January New Moon: Stay still, look back, look forward

January opens the new year in dark and cold. Trees bow under a blanket of snow, and the forest is silent. We experience moments of quiet reflection and subconscious time, but the energy of the new year begins to bubble within us: the promise of the return of light has already been received as we celebrate and pass winter solstice. Christmas and New Year festivities may feel heavy in the body and mind, and we often start yearning for spring, even though the best winter weather may still be ahead. However, it’s a good moment to be patient, to connect the mind with the peace of nature, to look inward, and to reflect on the past while starting to dream of the future.

In Finnish language, January is called “tammikuu”, meaning the Oak Moon. In Finnish mythology the solid and majestic oak tree was the Tree of Life, on which the entire world, or the sky, rested. The starry sky above us rotated on this tree, which also opens a new cycle around the Sun.

In Roman mythology, January was dedicated to the god Janus. He was the god of new beginnings and endings, gates, transitions, and change. He was often depicted with two faces because he could look into both the past and the future simultaneously. Janus was celebrated in important beginnings of human life, such as weddings or the beginning of the planting and sowing season. Janus has also given the name to the first month of the year in many Germanic languages, such as English January or Swedish januari.

In some Native American languages January is called the Wolf Moon: the wolves are said to howl a lot at the beginning of the year. The mating season of wolves begins in February, and if we still lived in nature with enough wolf packs around us, we might hear them calling to each other in the darkness of the night.

January Ritual: Review of the past year’s events

Before starting anew, it is important to stay still like an oak tree and take a moment to look back at the past and understand the situation from which we enter the new year. Look both forward and backward, like the god Janus.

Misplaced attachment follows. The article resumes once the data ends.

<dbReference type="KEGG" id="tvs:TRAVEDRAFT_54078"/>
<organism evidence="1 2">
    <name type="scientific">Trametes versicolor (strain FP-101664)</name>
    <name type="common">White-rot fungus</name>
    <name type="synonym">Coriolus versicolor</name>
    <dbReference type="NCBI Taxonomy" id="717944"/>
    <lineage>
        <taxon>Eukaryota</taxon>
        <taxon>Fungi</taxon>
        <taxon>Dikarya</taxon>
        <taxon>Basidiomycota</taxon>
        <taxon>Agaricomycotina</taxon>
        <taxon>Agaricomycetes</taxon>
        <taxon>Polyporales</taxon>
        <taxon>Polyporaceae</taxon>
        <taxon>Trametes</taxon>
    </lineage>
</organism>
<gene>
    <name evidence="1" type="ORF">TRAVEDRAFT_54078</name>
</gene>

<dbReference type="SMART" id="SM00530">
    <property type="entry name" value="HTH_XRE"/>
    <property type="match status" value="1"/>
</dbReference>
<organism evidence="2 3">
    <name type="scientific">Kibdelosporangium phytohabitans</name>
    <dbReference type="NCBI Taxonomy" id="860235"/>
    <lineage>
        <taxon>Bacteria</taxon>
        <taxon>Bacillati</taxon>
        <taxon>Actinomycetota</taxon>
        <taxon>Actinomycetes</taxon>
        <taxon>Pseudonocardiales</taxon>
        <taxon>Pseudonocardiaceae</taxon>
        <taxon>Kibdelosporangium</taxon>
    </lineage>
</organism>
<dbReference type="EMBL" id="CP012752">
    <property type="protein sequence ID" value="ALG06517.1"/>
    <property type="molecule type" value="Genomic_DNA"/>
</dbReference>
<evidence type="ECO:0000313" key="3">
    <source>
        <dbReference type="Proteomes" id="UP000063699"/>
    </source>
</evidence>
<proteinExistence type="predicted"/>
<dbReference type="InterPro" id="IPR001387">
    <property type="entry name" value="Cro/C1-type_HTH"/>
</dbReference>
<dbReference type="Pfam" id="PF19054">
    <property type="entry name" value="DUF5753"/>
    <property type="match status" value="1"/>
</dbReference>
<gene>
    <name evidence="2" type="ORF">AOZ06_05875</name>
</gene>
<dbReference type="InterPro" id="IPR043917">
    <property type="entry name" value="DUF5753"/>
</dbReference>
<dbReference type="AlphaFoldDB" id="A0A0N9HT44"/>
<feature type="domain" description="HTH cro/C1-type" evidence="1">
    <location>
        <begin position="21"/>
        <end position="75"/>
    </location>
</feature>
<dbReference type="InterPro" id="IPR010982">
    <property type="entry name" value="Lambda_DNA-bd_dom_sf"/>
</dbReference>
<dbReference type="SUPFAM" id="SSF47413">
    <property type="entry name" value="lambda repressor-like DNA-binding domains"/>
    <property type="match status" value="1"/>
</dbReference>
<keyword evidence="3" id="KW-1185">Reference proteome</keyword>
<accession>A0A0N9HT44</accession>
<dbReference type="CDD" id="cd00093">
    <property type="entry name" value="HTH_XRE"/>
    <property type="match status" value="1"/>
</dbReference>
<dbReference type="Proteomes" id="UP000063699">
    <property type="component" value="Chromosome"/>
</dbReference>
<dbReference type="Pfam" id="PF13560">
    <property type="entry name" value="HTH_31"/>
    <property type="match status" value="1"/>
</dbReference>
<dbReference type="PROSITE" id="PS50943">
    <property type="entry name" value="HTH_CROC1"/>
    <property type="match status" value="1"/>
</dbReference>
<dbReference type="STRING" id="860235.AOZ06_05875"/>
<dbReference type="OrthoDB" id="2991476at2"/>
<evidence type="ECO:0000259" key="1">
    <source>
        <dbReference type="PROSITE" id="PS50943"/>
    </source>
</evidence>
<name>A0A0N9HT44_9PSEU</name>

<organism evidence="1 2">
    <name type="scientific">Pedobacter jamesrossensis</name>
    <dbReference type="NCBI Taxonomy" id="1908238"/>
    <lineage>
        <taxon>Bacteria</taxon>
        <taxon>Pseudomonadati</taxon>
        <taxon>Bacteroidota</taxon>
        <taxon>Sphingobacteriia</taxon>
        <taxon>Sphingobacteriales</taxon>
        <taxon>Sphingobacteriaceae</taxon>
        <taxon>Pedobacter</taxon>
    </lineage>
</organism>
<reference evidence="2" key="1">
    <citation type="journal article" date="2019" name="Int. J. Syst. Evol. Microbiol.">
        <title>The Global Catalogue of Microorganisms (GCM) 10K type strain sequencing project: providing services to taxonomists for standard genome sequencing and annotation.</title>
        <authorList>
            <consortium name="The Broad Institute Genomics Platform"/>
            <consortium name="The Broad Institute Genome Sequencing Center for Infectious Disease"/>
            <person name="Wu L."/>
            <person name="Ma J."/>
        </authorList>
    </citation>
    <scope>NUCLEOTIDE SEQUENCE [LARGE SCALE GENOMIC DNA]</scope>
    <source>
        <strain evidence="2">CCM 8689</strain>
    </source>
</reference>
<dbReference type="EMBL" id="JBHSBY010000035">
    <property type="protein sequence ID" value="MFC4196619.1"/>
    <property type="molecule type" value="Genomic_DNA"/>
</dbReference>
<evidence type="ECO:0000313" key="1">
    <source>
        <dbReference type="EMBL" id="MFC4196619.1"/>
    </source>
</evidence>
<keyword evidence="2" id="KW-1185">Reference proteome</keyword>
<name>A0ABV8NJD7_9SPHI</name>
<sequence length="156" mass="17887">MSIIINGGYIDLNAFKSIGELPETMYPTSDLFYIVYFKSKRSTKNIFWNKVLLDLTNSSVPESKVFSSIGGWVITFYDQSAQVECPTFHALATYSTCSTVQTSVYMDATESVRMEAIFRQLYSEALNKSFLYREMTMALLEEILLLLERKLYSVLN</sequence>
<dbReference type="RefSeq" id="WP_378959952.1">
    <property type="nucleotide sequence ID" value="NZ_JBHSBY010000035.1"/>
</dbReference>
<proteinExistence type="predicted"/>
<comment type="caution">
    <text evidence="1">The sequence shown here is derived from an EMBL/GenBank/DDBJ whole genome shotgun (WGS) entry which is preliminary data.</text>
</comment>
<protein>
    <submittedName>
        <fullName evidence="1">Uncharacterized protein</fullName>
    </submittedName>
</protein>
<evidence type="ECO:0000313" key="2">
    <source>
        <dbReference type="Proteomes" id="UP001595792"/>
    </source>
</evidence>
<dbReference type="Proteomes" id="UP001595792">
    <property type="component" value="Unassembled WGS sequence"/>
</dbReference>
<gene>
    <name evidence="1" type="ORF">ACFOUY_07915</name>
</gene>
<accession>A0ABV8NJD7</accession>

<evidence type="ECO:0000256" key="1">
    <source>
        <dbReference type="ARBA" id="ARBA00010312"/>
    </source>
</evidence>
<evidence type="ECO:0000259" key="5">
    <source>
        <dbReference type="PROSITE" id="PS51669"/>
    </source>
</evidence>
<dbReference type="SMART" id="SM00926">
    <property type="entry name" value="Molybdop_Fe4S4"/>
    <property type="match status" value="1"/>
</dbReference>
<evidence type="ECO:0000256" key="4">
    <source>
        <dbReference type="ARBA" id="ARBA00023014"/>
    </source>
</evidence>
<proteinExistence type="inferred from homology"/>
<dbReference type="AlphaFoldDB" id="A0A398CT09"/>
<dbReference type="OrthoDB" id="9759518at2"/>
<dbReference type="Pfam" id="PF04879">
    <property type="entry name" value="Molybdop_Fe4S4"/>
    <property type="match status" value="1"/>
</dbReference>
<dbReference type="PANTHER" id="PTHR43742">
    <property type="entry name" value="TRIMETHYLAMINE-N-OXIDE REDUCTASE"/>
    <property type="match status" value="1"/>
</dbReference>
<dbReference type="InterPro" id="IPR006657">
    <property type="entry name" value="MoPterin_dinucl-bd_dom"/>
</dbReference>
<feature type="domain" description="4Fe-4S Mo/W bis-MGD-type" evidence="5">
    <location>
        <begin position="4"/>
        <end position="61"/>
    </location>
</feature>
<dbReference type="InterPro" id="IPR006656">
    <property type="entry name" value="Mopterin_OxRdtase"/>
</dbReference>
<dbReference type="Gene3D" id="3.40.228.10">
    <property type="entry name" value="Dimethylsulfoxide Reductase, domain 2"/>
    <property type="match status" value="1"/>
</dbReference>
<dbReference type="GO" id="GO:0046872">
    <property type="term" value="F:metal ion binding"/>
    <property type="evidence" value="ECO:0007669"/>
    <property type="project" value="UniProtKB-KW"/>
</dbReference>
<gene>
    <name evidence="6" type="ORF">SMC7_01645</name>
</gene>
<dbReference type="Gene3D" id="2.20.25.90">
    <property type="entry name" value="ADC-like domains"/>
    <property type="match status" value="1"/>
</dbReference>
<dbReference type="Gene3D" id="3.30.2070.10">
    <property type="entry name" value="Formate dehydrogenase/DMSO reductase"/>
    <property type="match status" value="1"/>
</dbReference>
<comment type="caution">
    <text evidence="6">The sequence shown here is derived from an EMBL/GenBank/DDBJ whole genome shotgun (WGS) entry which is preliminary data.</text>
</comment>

This is a simple tool that helps map out the most significant events of the past year. I do this exercise every year myself, and I can assure you that the tool opens up self-awareness really well. You probably know the saying “history repeats itself.” It may be true, but it primarily applies to those who do not stop and examine the past. If you give yourself a few hours each year and do this exercise thoroughly and honestly, you will surely learn more about yourself and your life than many others.

Allocate at least a few hours for the exercise. Take out your journal, calendar, photos, email, and social media – whatever are the places where you usually record or reflect on your most important life events. Write down the key highlights of the year in their respective places for each month and theme: important events, people, places, changes in finances, successes, and challenges.

When you are done, go through the contents of the paper either by yourself or with a friend or partner and see which themes and events stand out. What can you learn from last year? What do you want to repeat this year? What do you want to build and grow? And what do you want to reduce or avoid altogether this year?

Download a History Mapping template to give this some structure from here.

For more January and winter rituals, you can find them in my upcoming book, Timeless Nordic Rituals (coming in English later this year, and already available in Finnish at most libraries and bookstores). 

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Wishing you a bright and peaceful January,